Sources: For instance, if you’re writing a fact-based article, you’ll need access to the stats to back it up. These can be curated by interviewing sources, contacting experts, or researching statistics via the Internet. Sounds obvious right? But beyond your connections and the Internet, you’ll need field expert confirmation. Whether you need direct quotes for your piece or to confirm details for your novel, sources are there to verify the accuracy of what you’re writing. So, cultivate them now and treat them kindly.
Hardware: Again, seemingly obvious, but there’s more here than a laptop and cell phone. Start with the hardware. The tools today are far beyond Hemingway’s imagination. You can write with an e-stylus on a tablet, talk into a wizard mic and have your words instantly transcribed on the page, teach your craft to students who speak another language, or live chat with your co-author across the globe. The options are endless for thinking outside the box and getting your office up to writer’s code.
Software: From plotting software, pitching programs, to e-book formatting files, there are numerous software programs popping up each day to make the writer’s life easier. What was once done manually is completed within minutes, and warehoused for easy and lifelong access.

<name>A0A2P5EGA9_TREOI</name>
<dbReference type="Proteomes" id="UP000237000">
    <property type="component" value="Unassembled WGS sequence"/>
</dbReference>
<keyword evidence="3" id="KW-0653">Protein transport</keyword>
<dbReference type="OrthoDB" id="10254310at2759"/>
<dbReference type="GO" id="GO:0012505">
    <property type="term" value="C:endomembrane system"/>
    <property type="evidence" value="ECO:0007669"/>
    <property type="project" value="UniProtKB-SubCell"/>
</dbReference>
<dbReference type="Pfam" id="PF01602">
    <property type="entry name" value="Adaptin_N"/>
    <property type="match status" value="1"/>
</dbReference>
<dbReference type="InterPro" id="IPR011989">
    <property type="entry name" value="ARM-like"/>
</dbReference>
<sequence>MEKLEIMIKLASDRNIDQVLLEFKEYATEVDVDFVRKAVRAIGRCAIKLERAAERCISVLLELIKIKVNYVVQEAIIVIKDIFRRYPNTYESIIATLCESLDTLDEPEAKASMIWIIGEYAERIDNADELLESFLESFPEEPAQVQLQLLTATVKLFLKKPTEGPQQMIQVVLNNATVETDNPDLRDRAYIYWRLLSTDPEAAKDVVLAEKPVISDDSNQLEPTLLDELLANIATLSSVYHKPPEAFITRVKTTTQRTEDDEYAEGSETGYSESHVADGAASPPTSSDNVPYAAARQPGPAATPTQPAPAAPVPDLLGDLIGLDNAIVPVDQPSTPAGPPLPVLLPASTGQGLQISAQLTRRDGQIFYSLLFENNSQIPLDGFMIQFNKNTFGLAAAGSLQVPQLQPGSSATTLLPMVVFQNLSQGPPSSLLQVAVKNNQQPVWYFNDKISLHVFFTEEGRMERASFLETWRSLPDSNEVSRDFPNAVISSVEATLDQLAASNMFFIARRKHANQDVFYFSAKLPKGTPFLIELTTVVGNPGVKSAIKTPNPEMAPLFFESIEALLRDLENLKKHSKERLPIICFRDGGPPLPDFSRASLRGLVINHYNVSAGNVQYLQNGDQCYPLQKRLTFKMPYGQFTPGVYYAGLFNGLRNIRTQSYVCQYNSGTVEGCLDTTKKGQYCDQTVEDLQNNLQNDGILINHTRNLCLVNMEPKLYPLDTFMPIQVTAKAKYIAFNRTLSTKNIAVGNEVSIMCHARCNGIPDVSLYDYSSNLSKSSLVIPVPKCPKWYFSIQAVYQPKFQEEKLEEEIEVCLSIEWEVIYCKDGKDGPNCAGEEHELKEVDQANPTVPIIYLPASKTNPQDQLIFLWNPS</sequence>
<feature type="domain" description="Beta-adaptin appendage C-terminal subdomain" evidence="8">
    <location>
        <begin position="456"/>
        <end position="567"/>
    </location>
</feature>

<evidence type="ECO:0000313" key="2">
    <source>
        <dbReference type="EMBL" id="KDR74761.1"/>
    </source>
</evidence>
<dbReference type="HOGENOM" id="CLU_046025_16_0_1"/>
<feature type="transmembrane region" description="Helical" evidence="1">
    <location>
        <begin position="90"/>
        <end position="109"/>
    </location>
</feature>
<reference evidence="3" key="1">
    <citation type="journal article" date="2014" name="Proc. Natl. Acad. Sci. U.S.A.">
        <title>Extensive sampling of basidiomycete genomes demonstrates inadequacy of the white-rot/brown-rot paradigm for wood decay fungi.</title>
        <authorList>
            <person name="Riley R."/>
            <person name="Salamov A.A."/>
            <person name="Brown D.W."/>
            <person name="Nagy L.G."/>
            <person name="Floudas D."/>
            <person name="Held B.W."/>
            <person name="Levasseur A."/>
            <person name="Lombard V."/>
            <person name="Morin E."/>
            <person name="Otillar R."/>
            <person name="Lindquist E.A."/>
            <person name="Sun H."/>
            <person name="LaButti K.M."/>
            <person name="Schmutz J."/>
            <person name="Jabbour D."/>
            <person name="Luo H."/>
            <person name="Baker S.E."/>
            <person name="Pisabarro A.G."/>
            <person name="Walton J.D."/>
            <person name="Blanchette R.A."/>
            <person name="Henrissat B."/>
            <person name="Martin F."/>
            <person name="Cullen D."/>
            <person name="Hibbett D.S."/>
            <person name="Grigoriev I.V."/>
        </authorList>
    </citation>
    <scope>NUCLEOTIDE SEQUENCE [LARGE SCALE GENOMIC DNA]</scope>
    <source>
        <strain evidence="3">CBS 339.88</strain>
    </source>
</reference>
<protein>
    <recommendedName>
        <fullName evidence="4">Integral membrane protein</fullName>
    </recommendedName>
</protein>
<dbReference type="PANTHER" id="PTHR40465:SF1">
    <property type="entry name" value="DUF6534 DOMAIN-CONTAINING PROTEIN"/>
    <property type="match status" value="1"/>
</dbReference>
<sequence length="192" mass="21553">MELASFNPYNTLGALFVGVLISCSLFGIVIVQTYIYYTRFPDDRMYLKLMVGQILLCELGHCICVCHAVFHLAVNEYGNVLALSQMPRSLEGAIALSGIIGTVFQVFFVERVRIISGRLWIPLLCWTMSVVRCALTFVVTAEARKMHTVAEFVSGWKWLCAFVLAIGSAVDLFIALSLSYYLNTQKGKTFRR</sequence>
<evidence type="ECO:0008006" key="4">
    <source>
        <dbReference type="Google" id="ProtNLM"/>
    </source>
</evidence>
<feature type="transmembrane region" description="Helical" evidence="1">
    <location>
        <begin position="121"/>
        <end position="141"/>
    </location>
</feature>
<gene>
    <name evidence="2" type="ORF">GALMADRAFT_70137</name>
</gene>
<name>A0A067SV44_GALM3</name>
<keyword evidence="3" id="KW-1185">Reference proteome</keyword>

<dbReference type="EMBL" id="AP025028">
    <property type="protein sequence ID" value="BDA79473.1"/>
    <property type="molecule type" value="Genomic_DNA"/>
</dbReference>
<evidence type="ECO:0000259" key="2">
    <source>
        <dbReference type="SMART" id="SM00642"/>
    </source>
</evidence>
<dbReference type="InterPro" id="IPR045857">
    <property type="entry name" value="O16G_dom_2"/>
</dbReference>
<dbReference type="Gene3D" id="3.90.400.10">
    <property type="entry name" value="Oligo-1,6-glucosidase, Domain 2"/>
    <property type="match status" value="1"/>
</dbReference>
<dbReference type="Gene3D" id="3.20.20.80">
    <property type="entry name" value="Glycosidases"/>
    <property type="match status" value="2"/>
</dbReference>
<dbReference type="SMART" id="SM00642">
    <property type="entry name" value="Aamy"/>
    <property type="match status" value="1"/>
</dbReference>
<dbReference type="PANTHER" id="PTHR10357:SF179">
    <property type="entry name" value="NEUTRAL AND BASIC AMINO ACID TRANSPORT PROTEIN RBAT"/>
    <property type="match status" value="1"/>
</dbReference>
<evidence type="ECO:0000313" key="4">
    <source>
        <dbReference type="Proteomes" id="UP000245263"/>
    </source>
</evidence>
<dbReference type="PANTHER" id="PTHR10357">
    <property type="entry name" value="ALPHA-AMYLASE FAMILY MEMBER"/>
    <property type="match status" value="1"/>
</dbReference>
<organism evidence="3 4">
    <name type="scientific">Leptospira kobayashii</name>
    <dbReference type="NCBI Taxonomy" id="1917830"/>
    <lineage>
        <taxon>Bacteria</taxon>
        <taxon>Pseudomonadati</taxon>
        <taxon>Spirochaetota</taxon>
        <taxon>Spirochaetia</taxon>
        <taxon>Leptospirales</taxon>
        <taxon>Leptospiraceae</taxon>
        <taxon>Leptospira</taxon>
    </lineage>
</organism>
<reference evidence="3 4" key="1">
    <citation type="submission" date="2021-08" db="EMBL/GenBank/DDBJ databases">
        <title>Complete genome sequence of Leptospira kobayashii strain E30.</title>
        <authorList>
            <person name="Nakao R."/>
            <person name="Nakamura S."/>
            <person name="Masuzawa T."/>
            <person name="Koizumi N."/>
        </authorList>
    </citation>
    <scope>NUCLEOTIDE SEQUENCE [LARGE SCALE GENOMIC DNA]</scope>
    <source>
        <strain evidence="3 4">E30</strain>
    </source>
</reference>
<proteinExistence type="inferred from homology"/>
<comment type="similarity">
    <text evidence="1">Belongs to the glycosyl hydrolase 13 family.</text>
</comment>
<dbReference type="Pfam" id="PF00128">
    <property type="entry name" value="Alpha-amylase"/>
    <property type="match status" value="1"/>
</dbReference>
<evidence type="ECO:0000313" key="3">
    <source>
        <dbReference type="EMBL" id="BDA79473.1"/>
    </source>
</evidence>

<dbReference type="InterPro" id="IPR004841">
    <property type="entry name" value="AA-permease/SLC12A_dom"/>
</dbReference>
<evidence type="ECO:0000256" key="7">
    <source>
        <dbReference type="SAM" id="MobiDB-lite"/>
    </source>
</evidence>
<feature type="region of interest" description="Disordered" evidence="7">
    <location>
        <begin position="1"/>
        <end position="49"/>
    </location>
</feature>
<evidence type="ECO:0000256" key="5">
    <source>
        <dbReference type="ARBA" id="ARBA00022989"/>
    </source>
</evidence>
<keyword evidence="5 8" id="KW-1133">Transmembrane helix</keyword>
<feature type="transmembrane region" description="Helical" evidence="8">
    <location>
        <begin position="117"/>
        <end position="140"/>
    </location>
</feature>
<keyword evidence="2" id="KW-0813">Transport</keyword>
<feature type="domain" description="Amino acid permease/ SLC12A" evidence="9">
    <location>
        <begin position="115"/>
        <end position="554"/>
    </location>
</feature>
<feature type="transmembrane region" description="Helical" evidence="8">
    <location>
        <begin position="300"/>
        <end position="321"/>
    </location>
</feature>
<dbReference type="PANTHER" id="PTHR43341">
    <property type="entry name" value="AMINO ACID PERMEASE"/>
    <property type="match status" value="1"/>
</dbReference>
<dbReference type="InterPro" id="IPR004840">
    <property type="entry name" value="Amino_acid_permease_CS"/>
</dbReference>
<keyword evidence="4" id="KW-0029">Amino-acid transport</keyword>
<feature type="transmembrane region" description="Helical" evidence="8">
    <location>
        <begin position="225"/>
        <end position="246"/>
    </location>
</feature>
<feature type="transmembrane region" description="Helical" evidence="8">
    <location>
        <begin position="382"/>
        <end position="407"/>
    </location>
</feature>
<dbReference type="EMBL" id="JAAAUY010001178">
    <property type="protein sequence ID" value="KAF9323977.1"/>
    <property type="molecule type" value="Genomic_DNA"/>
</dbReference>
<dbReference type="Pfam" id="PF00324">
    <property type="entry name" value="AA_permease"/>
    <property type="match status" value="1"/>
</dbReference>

Guides: This is not limited to the innumerable books out there that are must haves for your writer’s bookshelf. From Goals, Motivation, & Conflict by Debra Dixon to the Copyeditor’s Guide to Substance and Style, all the wonderful tomes available on building a platform and plot. But additionally, there’s a heck of a lot online to help you create a stellar product.
Tutorials: When you stop learning you stop living, right? And you don’t stop once you’ve hit it big. I know for a fact, that many best-selling authors continue to work on their craft every day. Learning from publishers, agents, writers, authors, and literary and grammar experts are just a few ways that writers and authors should hone their craft. Online trainings, conferences, instructional subscriptions, and Ted Talks are among the more popular tutorial platforms. Just a helpful reminder: if you subscribe, use them! Many people sign up and forget they have these robust tutorials at their fingertips.
Associations: I can go on and on about the benefits of associations, but this is a recent discovery for me. I’ve been a member of several big ones…The Mystery Writers of America, The Author’s Guild, Romance Writers of America, The Society of Children’s Book Writers and Illustrators, but not until the last five years have I got my money’s worth. That’s on me. When I started attending conferences—online and in person—and signed up for mentoring and classes, my writing improved exponentially.
What other Write Resources do you use to hone your craft? Share here…
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